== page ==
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What are the moves that an academic writer makes? How does writing as an intellectual change the way we work from sources? In Rewriting, a textbook for the undergraduate classroom, Joseph Harris draws the college writing student away from static ideas of thesis, support, and structure, and toward a more mature and dynamic understanding. Harris wants college writers to think of intellectual writing as an adaptive and social activity, and he offers them a clear set of strategies—a set of moves—for participating in it.read more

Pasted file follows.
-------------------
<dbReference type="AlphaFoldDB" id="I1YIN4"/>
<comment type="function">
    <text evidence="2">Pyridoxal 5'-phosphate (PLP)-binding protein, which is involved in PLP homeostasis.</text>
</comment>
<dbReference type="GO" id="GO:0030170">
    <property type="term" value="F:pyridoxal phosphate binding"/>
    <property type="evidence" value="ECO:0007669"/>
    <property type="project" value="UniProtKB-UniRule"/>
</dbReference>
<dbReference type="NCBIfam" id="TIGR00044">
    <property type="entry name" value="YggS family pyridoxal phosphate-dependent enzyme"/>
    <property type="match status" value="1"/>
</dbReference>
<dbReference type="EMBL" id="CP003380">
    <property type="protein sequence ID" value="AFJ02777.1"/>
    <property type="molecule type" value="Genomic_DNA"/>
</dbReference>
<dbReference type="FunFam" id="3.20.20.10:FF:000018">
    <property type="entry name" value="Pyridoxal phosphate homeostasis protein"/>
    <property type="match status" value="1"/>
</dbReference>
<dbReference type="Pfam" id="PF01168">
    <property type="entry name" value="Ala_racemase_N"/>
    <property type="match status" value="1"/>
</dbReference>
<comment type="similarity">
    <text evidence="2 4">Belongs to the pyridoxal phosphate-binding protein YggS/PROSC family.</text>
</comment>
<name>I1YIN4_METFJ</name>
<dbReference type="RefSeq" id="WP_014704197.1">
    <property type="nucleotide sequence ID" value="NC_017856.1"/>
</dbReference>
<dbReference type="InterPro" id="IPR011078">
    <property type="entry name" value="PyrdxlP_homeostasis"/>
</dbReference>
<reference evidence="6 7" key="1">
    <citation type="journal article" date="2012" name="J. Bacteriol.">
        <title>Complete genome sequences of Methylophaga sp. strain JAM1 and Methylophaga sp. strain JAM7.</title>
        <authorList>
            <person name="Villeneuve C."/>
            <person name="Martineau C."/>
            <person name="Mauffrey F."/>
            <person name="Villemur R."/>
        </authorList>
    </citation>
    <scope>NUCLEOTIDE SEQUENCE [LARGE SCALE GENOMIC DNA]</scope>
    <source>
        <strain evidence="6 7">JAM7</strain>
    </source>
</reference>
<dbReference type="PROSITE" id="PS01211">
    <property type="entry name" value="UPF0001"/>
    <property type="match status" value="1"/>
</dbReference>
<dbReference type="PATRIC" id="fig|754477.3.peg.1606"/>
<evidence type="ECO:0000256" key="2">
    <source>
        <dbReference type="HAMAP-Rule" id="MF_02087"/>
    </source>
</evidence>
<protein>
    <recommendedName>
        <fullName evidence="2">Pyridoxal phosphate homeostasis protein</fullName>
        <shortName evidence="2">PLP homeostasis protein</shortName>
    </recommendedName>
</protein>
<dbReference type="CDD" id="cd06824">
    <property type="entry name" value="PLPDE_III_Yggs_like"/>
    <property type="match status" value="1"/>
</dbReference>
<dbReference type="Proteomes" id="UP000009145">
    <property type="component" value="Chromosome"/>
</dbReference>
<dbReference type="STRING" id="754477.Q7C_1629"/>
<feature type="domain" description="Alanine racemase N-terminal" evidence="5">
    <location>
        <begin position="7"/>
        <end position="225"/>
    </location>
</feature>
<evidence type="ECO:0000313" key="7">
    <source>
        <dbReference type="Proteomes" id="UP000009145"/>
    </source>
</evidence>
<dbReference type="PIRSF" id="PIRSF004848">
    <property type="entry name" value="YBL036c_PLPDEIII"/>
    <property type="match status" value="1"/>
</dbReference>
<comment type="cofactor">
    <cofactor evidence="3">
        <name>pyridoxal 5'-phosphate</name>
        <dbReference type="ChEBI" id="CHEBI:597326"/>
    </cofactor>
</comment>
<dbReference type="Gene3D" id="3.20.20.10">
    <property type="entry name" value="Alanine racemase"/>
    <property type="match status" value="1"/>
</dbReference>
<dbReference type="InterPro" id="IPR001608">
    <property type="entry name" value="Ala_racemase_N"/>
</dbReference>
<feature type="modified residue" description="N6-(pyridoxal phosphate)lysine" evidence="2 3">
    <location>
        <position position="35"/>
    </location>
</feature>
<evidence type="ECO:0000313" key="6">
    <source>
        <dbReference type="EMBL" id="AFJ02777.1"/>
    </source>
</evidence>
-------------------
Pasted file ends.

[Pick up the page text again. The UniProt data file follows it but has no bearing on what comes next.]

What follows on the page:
I have read very many terrible books on how to write. To my surprise, this is not one of them. This book explains the concepts of academic writing in a surprisingly digestible fashion-- focusing not on formatting or citations or anything pedantic like that, but the intellectual moves that academic writing requires. How do we join in on the "conversation" that is academic discourse? How do we make use of the ideas of others in our own work? How do we develop our own thoughts? If the book has a flaw, it is that it seems to be straddling two audiences: as a graduate student, I already do most of the things it describes, so I was mostly appreciative of the fact that it named and codified them, but when I tried it in class, the book was a little above my beginning undergraduates, who are not quite used to this way of thinking and writing. Harris is generally very good at providing examples of what he is describing, which helps a lot, but this creates a letdown in the chapter on revision, where the examples are sparse.read more
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